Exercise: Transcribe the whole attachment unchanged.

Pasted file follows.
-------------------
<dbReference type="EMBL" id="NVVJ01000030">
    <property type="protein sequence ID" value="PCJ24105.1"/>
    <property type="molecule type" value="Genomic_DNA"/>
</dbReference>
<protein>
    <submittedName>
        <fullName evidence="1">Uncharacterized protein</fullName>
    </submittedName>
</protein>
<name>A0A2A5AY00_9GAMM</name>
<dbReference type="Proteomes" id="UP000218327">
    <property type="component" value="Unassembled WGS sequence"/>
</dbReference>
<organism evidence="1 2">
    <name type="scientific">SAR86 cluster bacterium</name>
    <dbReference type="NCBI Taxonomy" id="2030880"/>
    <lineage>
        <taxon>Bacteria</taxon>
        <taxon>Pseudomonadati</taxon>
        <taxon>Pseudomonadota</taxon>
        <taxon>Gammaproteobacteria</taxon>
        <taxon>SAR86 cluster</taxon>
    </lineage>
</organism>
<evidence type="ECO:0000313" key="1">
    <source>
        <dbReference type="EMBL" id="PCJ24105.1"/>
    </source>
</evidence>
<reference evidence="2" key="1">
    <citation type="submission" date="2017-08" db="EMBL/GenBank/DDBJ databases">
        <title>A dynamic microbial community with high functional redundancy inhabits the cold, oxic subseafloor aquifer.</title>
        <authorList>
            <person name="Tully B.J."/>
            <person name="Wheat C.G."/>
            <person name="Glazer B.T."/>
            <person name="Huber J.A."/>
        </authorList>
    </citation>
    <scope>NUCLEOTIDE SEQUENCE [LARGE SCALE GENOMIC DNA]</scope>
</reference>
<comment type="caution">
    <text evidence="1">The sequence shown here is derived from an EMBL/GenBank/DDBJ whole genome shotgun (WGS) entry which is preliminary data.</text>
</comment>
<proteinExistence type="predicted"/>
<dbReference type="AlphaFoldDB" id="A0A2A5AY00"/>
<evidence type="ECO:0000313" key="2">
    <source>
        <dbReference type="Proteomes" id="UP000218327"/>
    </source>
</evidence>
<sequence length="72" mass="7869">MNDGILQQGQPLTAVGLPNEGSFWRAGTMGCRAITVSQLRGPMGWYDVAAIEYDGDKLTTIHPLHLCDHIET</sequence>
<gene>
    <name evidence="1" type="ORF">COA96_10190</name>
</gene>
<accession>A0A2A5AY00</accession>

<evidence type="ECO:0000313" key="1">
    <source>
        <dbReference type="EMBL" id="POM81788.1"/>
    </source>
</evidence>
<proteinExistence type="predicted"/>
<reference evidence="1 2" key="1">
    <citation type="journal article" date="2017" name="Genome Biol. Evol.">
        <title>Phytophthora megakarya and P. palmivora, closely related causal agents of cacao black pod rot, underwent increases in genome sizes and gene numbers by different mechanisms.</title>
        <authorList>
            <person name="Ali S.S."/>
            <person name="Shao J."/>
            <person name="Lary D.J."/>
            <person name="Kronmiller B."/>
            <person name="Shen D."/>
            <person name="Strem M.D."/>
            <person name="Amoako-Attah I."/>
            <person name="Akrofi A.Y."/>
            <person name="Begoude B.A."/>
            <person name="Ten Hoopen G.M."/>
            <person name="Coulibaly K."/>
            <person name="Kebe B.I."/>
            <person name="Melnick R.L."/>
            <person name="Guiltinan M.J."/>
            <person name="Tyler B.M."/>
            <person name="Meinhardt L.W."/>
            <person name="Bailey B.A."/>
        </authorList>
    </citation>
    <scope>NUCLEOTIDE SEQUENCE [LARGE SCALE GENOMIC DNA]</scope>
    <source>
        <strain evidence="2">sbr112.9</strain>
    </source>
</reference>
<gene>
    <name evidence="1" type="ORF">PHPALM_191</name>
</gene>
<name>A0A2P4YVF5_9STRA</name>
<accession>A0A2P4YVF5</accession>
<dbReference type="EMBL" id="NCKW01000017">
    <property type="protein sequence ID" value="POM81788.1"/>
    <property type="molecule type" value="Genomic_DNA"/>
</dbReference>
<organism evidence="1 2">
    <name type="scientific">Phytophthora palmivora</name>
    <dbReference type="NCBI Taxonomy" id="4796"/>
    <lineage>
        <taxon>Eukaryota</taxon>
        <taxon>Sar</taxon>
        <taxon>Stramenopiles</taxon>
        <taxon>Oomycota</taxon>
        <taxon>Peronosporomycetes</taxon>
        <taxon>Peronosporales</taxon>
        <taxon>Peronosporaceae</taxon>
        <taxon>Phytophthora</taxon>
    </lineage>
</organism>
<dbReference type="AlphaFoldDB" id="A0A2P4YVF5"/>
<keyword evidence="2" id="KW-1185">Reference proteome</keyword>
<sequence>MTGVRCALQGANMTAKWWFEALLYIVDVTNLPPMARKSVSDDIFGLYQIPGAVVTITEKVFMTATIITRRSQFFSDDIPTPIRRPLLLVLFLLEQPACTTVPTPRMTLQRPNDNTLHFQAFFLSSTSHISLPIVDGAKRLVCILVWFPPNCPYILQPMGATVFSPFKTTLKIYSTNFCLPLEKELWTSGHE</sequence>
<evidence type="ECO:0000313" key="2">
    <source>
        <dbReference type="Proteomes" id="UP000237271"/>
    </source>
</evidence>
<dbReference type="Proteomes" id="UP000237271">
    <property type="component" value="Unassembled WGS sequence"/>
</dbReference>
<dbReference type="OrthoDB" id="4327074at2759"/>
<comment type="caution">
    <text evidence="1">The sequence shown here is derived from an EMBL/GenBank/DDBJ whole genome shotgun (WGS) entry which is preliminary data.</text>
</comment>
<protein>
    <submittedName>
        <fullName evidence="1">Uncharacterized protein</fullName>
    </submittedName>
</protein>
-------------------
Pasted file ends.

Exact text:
<dbReference type="EMBL" id="NVVJ01000030">
    <property type="protein sequence ID" value="PCJ24105.1"/>
    <property type="molecule type" value="Genomic_DNA"/>
</dbReference>
<protein>
    <submittedName>
        <fullName evidence="1">Uncharacterized protein</fullName>
    </submittedName>
</protein>
<name>A0A2A5AY00_9GAMM</name>
<dbReference type="Proteomes" id="UP000218327">
    <property type="component" value="Unassembled WGS sequence"/>
</dbReference>
<organism evidence="1 2">
    <name type="scientific">SAR86 cluster bacterium</name>
    <dbReference type="NCBI Taxonomy" id="2030880"/>
    <lineage>
        <taxon>Bacteria</taxon>
        <taxon>Pseudomonadati</taxon>
        <taxon>Pseudomonadota</taxon>
        <taxon>Gammaproteobacteria</taxon>
        <taxon>SAR86 cluster</taxon>
    </lineage>
</organism>
<evidence type="ECO:0000313" key="1">
    <source>
        <dbReference type="EMBL" id="PCJ24105.1"/>
    </source>
</evidence>
<reference evidence="2" key="1">
    <citation type="submission" date="2017-08" db="EMBL/GenBank/DDBJ databases">
        <title>A dynamic microbial community with high functional redundancy inhabits the cold, oxic subseafloor aquifer.</title>
        <authorList>
            <person name="Tully B.J."/>
            <person name="Wheat C.G."/>
            <person name="Glazer B.T."/>
            <person name="Huber J.A."/>
        </authorList>
    </citation>
    <scope>NUCLEOTIDE SEQUENCE [LARGE SCALE GENOMIC DNA]</scope>
</reference>
<comment type="caution">
    <text evidence="1">The sequence shown here is derived from an EMBL/GenBank/DDBJ whole genome shotgun (WGS) entry which is preliminary data.</text>
</comment>
<proteinExistence type="predicted"/>
<dbReference type="AlphaFoldDB" id="A0A2A5AY00"/>
<evidence type="ECO:0000313" key="2">
    <source>
        <dbReference type="Proteomes" id="UP000218327"/>
    </source>
</evidence>
<sequence length="72" mass="7869">MNDGILQQGQPLTAVGLPNEGSFWRAGTMGCRAITVSQLRGPMGWYDVAAIEYDGDKLTTIHPLHLCDHIET</sequence>
<gene>
    <name evidence="1" type="ORF">COA96_10190</name>
</gene>
<accession>A0A2A5AY00</accession>

<evidence type="ECO:0000313" key="1">
    <source>
        <dbReference type="EMBL" id="POM81788.1"/>
    </source>
</evidence>
<proteinExistence type="predicted"/>
<reference evidence="1 2" key="1">
    <citation type="journal article" date="2017" name="Genome Biol. Evol.">
        <title>Phytophthora megakarya and P. palmivora, closely related causal agents of cacao black pod rot, underwent increases in genome sizes and gene numbers by different mechanisms.</title>
        <authorList>
            <person name="Ali S.S."/>
            <person name="Shao J."/>
            <person name="Lary D.J."/>
            <person name="Kronmiller B."/>
            <person name="Shen D."/>
            <person name="Strem M.D."/>
            <person name="Amoako-Attah I."/>
            <person name="Akrofi A.Y."/>
            <person name="Begoude B.A."/>
            <person name="Ten Hoopen G.M."/>
            <person name="Coulibaly K."/>
            <person name="Kebe B.I."/>
            <person name="Melnick R.L."/>
            <person name="Guiltinan M.J."/>
            <person name="Tyler B.M."/>
            <person name="Meinhardt L.W."/>
            <person name="Bailey B.A."/>
        </authorList>
    </citation>
    <scope>NUCLEOTIDE SEQUENCE [LARGE SCALE GENOMIC DNA]</scope>
    <source>
        <strain evidence="2">sbr112.9</strain>
    </source>
</reference>
<gene>
    <name evidence="1" type="ORF">PHPALM_191</name>
</gene>
<name>A0A2P4YVF5_9STRA</name>
<accession>A0A2P4YVF5</accession>
<dbReference type="EMBL" id="NCKW01000017">
    <property type="protein sequence ID" value="POM81788.1"/>
    <property type="molecule type" value="Genomic_DNA"/>
</dbReference>
<organism evidence="1 2">
    <name type="scientific">Phytophthora palmivora</name>
    <dbReference type="NCBI Taxonomy" id="4796"/>
    <lineage>
        <taxon>Eukaryota</taxon>
        <taxon>Sar</taxon>
        <taxon>Stramenopiles</taxon>
        <taxon>Oomycota</taxon>
        <taxon>Peronosporomycetes</taxon>
        <taxon>Peronosporales</taxon>
        <taxon>Peronosporaceae</taxon>
        <taxon>Phytophthora</taxon>
    </lineage>
</organism>
<dbReference type="AlphaFoldDB" id="A0A2P4YVF5"/>
<keyword evidence="2" id="KW-1185">Reference proteome</keyword>
<sequence>MTGVRCALQGANMTAKWWFEALLYIVDVTNLPPMARKSVSDDIFGLYQIPGAVVTITEKVFMTATIITRRSQFFSDDIPTPIRRPLLLVLFLLEQPACTTVPTPRMTLQRPNDNTLHFQAFFLSSTSHISLPIVDGAKRLVCILVWFPPNCPYILQPMGATVFSPFKTTLKIYSTNFCLPLEKELWTSGHE</sequence>
<evidence type="ECO:0000313" key="2">
    <source>
        <dbReference type="Proteomes" id="UP000237271"/>
    </source>
</evidence>
<dbReference type="Proteomes" id="UP000237271">
    <property type="component" value="Unassembled WGS sequence"/>
</dbReference>
<dbReference type="OrthoDB" id="4327074at2759"/>
<comment type="caution">
    <text evidence="1">The sequence shown here is derived from an EMBL/GenBank/DDBJ whole genome shotgun (WGS) entry which is preliminary data.</text>
</comment>
<protein>
    <submittedName>
        <fullName evidence="1">Uncharacterized protein</fullName>
    </submittedName>
</protein>